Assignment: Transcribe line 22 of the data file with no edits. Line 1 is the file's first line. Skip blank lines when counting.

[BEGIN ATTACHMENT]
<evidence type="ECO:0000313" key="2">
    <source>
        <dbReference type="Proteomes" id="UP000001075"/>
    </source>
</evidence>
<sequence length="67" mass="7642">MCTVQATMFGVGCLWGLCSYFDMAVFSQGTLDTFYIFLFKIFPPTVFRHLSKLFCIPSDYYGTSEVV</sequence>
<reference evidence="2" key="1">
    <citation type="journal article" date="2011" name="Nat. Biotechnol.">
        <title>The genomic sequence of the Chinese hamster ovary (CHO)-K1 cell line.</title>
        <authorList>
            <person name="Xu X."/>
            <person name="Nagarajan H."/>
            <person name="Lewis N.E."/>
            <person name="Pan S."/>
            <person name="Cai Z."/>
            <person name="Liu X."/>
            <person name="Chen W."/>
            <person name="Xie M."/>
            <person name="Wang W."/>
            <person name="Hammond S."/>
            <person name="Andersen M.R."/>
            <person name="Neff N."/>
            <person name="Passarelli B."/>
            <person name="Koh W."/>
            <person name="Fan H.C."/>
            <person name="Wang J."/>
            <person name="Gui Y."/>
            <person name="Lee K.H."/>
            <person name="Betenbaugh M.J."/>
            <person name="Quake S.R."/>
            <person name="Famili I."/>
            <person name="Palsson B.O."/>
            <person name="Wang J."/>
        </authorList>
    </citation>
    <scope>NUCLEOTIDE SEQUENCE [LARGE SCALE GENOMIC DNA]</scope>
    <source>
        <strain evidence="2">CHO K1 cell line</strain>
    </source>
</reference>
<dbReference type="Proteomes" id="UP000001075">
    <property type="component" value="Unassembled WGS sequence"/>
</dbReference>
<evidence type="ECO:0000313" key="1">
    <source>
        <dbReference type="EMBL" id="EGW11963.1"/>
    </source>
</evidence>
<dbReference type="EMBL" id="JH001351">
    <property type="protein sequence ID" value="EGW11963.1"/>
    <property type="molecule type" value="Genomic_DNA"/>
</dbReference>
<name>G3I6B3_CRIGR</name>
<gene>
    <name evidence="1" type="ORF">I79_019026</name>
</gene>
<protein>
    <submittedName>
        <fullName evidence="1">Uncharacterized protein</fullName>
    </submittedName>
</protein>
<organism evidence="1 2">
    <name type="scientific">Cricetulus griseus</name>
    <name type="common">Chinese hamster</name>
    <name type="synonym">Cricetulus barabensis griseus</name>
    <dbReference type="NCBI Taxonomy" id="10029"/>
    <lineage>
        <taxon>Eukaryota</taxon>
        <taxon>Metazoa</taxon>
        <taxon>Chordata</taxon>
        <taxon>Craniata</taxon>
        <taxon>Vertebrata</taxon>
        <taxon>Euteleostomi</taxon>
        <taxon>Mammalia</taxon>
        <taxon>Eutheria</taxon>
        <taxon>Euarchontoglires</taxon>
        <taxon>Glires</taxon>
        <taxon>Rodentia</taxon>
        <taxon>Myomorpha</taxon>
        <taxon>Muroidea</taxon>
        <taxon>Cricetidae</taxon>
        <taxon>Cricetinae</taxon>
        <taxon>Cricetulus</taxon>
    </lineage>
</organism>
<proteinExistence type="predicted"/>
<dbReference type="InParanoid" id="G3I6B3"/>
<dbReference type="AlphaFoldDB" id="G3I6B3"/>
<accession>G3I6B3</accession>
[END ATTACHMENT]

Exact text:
            <person name="Neff N."/>